Species of special interest


Birds are widespread, readily observed, feed at many levels of the food web, and are responsive to environmental change, making them good indicators of ecosystem health. Birds play an important ecological role, providing food for other species, dispersing seeds, controlling insects, pollinating plants, and modifying habitat. Many also have economic and cultural significance – providing humans with food, recreation, enjoyment, and study and playing an important role in many cultures.

Over the past 20 years, the status of the world’s birds has deteriorated, with more species moving closer to extinction.1 Of particular concern are declines in formerly common species.1 In the last 40 years, 20 common North American bird species lost over 50% of their populations.1, 2 Birds are also shifting their ranges northward in response to climate change – nearly 60% of the 305 species found in North America in winter moved northward by an average of 1.4 km per year (56 km over the last 40 years)3 and breeding ranges of southern North American species have shifted north by an average of 2.4 km per year.4

Canada provides crucial breeding, migrating, and wintering habitat for a significant percentage of the world populations of many species. Nevertheless, the status and trends of birds in Canada are only partially understood. Good data exist for many species, particularly in southern Canada; however, only localized data exist for many others, particularly in the North.

This section is further divided into the following four topics:


Global Trends

Globally, over 150 species of birds have been lost since the 16th century and one in eight is currently threatened with extinction. The last 20 years have witnessed a steady decline of bird species in terrestrial, freshwater, and marine ecosystems. Between 1988 and 2008, the status of 225 bird species was elevated to a higher level of risk.1

Photo: western sandpipers © Jason Puddifoot
Western sandpipers


Sixty percent of North American shorebirds breed in the Arctic, with the Canadian Arctic providing 75% of the breeding range for 15 of 49 common species.5 Canada has migration sites of great importance as well, including at least three of hemispheric significance – the Bay of Fundy, the Fraser River estuary, and Chaplin/Old Wives/Reed Lakes in Saskatchewan.6 Some southern breeding areas, for example the Prairies, are of global importance to some species.7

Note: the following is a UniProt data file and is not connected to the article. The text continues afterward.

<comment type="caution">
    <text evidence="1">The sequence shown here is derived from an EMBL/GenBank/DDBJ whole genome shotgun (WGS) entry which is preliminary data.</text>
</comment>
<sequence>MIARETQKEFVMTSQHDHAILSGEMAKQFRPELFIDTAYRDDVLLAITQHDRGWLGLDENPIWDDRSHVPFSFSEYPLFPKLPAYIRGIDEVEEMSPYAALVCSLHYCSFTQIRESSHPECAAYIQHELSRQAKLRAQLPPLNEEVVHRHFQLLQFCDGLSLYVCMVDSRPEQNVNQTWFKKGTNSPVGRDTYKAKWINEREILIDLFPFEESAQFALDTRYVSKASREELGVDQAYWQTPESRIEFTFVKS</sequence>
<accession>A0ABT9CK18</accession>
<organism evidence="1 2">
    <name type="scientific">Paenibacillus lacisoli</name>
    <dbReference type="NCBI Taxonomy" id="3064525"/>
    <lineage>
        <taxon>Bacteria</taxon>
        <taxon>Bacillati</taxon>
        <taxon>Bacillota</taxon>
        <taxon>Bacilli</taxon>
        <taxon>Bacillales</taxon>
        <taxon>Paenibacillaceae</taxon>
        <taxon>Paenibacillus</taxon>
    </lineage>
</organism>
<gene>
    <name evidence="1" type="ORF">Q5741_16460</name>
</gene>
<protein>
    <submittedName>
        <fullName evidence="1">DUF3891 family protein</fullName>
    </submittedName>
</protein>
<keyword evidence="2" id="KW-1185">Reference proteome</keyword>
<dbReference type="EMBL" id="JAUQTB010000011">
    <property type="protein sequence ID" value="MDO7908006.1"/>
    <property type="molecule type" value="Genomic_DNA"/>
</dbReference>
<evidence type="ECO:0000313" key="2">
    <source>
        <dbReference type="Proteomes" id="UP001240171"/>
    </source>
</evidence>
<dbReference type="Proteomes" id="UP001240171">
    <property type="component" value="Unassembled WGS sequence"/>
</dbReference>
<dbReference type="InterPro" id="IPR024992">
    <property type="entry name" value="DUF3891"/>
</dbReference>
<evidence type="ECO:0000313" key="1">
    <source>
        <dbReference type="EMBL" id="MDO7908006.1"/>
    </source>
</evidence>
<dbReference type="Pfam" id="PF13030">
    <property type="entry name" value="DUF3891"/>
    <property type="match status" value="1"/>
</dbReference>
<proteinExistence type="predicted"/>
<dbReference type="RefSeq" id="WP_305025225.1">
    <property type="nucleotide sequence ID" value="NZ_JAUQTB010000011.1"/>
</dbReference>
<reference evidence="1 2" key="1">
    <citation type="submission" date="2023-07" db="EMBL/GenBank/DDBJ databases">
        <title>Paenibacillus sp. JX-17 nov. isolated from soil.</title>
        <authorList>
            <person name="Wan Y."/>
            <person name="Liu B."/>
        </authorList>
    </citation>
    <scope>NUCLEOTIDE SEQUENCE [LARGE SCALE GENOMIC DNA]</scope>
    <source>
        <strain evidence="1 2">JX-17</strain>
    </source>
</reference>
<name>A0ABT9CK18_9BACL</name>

Data on shorebird populations are patchy in Canada, but most information indicates declining trends.7-9 Of the 35 species examined in 2000, 49% showed significant declines somewhere in their range.5 The most complete datasets in Canada include the Breeding Bird Survey and the Atlantic Canada Shorebird Survey. Results from these surveys indicate:

  • Between 1976 and 2007, 4 of 12 species (33%) of shorebirds breeding in southern Canada declined significantly. There were no significant increases.10
  • Between 1974 and 2006, 5 of 15 migrating shorebird species (33%) on the Atlantic coast showed significant declines.11, 12

Potential causes of declines of shorebirds include loss and degradation of habitat, climate change, changes in predator regimes (for example, increasing numbers of peregrine falcons may cause shorebirds to move through an area more quickly, leading to an apparent decline13), human disturbance, contaminants, and disease.5 Changes are expected to accelerate due to anticipated changes in Arctic breeding habitat,14 as well as flooding and droughts elsewhere in shorebird ranges7 as a result of climate change.

Photo: northern gannets © John Chardine
Populations of northern gannets like this one on Bonaventure Island, Quebec, have increased in North America since the 1950s

Trends in status of breeding seabird populations in Canada

Number of populations in each category, 1980s to 2000s
Graph: trends in status of breeding seabird populations. Click for graphic description (new window).
Note: only populations with significant breeding populations, long-term datasets, and those unaffected by terrestrial human activities are included.